While the Trump campaign pressed a separate election case in federal court in Pennsylvania on Nov. 17, the state’s supreme court issued a ruling in another, addressing how far observers may be kept from election workers who open and process ballots. The Pennsylvania Supreme Court ruled 5-2 that an intermediate appellate court erred in requiring observers to be given visual access to ballot processing. The five justices in the majority are Democrats, and the two dissenters are Republicans. The majority held the law simply required plaintiffs to be allowed in the same room as the processing and counting, and not within sight of anything.
See No Evil
Local election officials stymied Republicans who wished to observe the vote-counting in Philadelphia. The city government mounted a mass operation to process hundreds of thousands of mail-in ballots at the Pennsylvania Convention Center. Philadelphia Democrats then set up viewing areas, but observers and campaign representatives could not get close enough to the ballots to document any issues or record information to challenge votes. Democrats claimed this was done to ensure COVID-19 safety protocols. Republicans said their observation was meaningless if they couldn’t see the writing on the envelopes or ballots.
The Republicans lost at the trial court and then immediately appealed and won a ruling from the state’s Commonwealth Court, an intermediate appellate court. One judge, a Republican, ruled in that case and ordered that the Trump representative and others “be permitted to observe all aspects of the canvassing process within 6 feet, while adhering to all COVID-19 protocols, including, wearing masks and maintaining social distancing.” Democrat Party leaders in Philadelphia appealed that access requirement, and now they have won.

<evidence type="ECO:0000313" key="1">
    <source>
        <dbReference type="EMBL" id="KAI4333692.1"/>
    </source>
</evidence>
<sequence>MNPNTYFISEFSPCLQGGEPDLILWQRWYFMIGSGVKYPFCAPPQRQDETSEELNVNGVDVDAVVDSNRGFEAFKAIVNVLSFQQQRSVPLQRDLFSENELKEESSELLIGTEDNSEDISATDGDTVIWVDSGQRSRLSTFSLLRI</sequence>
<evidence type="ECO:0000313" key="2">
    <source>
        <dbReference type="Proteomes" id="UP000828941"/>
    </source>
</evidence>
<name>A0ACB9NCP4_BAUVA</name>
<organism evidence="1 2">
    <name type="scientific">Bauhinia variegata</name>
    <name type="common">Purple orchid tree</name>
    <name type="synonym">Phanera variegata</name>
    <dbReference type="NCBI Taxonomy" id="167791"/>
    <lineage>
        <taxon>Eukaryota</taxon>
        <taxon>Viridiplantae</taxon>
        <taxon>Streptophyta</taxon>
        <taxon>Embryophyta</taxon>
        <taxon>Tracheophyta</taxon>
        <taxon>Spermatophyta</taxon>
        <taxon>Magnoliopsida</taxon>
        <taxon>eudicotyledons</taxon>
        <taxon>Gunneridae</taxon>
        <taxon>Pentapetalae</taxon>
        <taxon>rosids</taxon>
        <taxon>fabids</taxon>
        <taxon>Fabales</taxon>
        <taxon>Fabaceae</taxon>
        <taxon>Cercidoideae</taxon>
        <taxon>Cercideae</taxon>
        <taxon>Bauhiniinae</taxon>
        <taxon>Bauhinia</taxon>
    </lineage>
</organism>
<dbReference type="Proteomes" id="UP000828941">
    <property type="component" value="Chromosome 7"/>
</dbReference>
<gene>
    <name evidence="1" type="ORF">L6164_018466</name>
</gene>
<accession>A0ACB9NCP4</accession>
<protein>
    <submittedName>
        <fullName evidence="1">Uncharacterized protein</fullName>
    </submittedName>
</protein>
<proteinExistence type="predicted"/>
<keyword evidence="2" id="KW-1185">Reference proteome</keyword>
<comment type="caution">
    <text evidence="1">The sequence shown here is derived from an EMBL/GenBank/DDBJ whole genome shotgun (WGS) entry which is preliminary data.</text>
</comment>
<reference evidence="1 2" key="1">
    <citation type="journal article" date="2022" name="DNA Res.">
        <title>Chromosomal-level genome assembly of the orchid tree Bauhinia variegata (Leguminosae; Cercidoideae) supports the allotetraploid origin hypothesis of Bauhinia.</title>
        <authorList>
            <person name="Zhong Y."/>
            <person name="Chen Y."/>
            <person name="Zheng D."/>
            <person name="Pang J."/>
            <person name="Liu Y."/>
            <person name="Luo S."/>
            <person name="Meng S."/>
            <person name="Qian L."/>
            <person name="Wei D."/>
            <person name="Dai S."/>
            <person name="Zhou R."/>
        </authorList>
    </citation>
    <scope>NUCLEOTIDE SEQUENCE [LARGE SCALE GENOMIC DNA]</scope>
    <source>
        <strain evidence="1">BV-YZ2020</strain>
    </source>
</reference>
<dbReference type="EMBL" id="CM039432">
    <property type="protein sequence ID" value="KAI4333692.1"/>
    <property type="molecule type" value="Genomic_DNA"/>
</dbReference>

Fair Is Fair
The decision to keep observers 30-plus feet from where the envelopes and ballots were processed was perfectly legal. That’s what the Pennsylvania Supreme Court ruled: the law “requires only that an authorized representative ‘be permitted to remain in the room in which the absentee ballots and mail in ballots are pre-canvassed.’” The plaintiffs argued the law required they be allowed “meaningful observation,” but the court was having none of it.
Without irony, this same court is the one that unilaterally changed election law allowing extra days for mail-in ballots to arrive. In that case, it found that its authority included the power to rewrite election law, even though the state’s legislature had just met and exercised the people’s will. That decision benefited Democrat nominee Joe Biden, and curiously this case does, too.
In this case, however, the court would strictly adhere to the letter of the law. So, if the counting room is the size of a football field, Democrats could count the votes in one end zone and keep the observers in the other. Not to worry – we’re told Democratic observers are held to the same distance, so no special treatment was present.
Read more from Scott D. Cosenza.